The Book Of Jazz - online reference book

Its Nature, Instruments, Sources, Sounds, Development & Performers

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sionally, but little or no jazz influence is discernible in the Sym­phony. Graas also has written a symphony, parts of which have been heard in his various Decca albums (Jazz Studio 3, Jazz Lab, etc.), but his empirical knowledge of jazz has been much wider than S emitter's and his works for the most part embody its char­acteristics, including occasional freedom for improvisation.
The second current direction of modern jazz writing represents an attempt to grow from within the natural resources of jazz, with little or no recourse to atonality and with frequent references (in wider voicings and with greater harmonic scope) to the basic styles of Fletcher Henderson (reflected in Bill Holman's work for Kenton) and to the Basie tradition, respected in many of the works of Ernie Wilkins, Al Cohn and Manny Albam. Among the other popular contemporary writers, Shorty Rogers sometimes shows a superficial glibness of construction and lack of plunging emotional warmth, especially in his larger-scale works, but many of the original pieces for his quintet and other small combos have a healthily swinging simplicity. Gerry Mulligan, whose career as an arranger has taken second place as a consequence of his suc­cess as an instrumentalist in recent years, is another modernist who refuses to break faith with the tonal jazz traditions; some of his works, along with Rogers', have succeeded in making the Kenton band swing where most others have failed.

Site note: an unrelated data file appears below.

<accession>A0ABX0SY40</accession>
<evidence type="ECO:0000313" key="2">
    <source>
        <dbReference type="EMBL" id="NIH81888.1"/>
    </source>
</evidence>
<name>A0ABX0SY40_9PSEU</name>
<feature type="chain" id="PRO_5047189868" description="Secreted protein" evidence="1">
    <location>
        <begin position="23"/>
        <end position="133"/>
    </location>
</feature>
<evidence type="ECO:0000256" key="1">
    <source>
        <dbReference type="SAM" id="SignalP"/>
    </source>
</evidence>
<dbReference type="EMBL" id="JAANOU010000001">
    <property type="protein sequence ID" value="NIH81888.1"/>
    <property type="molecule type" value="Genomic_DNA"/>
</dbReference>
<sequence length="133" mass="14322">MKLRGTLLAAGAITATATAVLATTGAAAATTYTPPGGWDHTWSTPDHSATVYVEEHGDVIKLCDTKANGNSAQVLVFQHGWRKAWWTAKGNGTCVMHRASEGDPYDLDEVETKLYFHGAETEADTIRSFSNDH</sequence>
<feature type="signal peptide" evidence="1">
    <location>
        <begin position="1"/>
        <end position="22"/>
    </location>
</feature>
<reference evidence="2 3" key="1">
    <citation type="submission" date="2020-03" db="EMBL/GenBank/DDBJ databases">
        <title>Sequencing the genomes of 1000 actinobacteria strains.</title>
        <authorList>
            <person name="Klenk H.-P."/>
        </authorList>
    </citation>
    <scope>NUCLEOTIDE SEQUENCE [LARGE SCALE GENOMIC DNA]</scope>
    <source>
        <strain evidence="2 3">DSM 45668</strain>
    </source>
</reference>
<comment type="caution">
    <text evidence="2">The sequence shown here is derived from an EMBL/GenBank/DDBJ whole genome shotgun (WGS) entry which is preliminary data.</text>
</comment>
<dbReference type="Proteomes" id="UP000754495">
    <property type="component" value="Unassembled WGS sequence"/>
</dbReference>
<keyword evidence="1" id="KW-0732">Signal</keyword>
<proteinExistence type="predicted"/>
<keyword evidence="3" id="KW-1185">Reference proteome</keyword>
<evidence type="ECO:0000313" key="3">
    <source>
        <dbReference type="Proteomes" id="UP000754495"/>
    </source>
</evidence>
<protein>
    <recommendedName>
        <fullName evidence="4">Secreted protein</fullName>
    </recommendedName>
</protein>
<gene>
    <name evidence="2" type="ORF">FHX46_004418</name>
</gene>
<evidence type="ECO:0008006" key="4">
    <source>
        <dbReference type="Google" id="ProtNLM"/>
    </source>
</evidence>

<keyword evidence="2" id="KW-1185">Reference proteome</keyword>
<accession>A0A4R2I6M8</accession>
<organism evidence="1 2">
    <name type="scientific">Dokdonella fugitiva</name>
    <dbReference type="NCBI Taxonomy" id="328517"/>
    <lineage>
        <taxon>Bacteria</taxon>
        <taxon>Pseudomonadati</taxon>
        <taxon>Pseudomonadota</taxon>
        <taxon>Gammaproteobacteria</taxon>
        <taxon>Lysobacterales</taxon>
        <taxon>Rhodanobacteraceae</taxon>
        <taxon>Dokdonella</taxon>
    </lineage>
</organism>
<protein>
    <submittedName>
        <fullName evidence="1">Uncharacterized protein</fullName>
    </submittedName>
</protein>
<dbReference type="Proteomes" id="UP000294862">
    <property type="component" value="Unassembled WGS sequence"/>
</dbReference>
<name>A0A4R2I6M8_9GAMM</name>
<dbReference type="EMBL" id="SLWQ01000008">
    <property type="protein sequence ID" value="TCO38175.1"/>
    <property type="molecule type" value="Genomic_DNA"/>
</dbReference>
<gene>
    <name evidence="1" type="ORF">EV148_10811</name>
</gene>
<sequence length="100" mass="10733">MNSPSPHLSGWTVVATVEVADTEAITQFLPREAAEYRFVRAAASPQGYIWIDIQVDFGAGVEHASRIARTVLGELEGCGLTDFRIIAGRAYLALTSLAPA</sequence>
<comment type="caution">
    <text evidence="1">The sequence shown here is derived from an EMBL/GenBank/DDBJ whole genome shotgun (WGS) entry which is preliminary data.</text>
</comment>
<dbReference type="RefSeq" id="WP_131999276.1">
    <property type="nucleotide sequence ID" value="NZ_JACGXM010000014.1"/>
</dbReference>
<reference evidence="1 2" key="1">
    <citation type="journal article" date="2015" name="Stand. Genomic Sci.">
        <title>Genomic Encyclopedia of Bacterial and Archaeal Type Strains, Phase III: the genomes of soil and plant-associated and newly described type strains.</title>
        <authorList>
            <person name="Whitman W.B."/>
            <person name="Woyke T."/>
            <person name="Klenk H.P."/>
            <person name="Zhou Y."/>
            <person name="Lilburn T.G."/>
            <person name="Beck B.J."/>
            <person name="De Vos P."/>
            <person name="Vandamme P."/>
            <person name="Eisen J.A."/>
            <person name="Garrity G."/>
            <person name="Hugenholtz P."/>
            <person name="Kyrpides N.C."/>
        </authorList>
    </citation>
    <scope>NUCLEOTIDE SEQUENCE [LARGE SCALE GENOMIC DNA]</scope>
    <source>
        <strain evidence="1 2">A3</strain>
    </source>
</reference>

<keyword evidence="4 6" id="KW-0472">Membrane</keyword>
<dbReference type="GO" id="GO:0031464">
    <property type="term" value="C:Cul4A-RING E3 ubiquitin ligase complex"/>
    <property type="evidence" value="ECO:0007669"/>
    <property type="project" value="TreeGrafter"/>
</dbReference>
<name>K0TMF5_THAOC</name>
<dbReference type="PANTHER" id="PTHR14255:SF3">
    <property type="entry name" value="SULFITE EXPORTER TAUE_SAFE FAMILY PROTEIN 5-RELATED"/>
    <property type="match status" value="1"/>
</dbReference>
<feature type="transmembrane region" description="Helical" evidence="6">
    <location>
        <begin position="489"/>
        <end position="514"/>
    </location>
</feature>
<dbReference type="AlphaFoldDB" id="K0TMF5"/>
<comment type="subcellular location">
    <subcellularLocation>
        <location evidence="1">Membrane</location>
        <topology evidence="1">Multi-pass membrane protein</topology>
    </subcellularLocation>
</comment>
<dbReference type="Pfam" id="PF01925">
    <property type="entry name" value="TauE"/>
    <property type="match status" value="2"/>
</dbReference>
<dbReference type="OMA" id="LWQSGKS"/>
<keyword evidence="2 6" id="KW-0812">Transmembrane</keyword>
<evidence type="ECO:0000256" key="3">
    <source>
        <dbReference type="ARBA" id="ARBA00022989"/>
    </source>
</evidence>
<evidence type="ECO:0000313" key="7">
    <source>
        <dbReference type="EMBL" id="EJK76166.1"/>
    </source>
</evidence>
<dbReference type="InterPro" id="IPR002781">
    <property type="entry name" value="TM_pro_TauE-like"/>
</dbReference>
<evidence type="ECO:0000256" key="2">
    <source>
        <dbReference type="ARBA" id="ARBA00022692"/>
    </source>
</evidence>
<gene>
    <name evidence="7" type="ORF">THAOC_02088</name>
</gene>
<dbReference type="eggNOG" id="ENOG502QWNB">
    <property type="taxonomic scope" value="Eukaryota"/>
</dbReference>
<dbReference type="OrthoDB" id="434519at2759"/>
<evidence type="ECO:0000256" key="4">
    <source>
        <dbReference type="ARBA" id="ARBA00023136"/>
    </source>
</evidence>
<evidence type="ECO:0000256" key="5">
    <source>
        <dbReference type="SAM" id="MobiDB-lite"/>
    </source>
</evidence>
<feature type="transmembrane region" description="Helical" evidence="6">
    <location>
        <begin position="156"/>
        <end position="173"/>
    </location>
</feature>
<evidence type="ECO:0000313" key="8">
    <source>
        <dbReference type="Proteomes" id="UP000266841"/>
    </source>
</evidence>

Quincy Jones, among the youngest and most promising of the new crop of arrangers, has suffered from a problem that has faced several of the better jazz writers during the recording gold rush of recent years: the demands on his time have been so excessive that he has indited a quantity of work with which the quality could not keep pace. Yet in his own album (This Is How I Feel About Jazz) there is reflected the philosophy he expressed during a forum at the Newport Jazz Festival; the preference for a natural growth of jazz instead of a forced or blueprinted develop­ment. Jones' work is a brilliant illustration of this approach.
There has been in much of the more advanced writing during the past few years a tendency to draw so heavily from outside sources that the results have lost, partially or entirely, the magic essence that gave jazz its status as an unique American art: the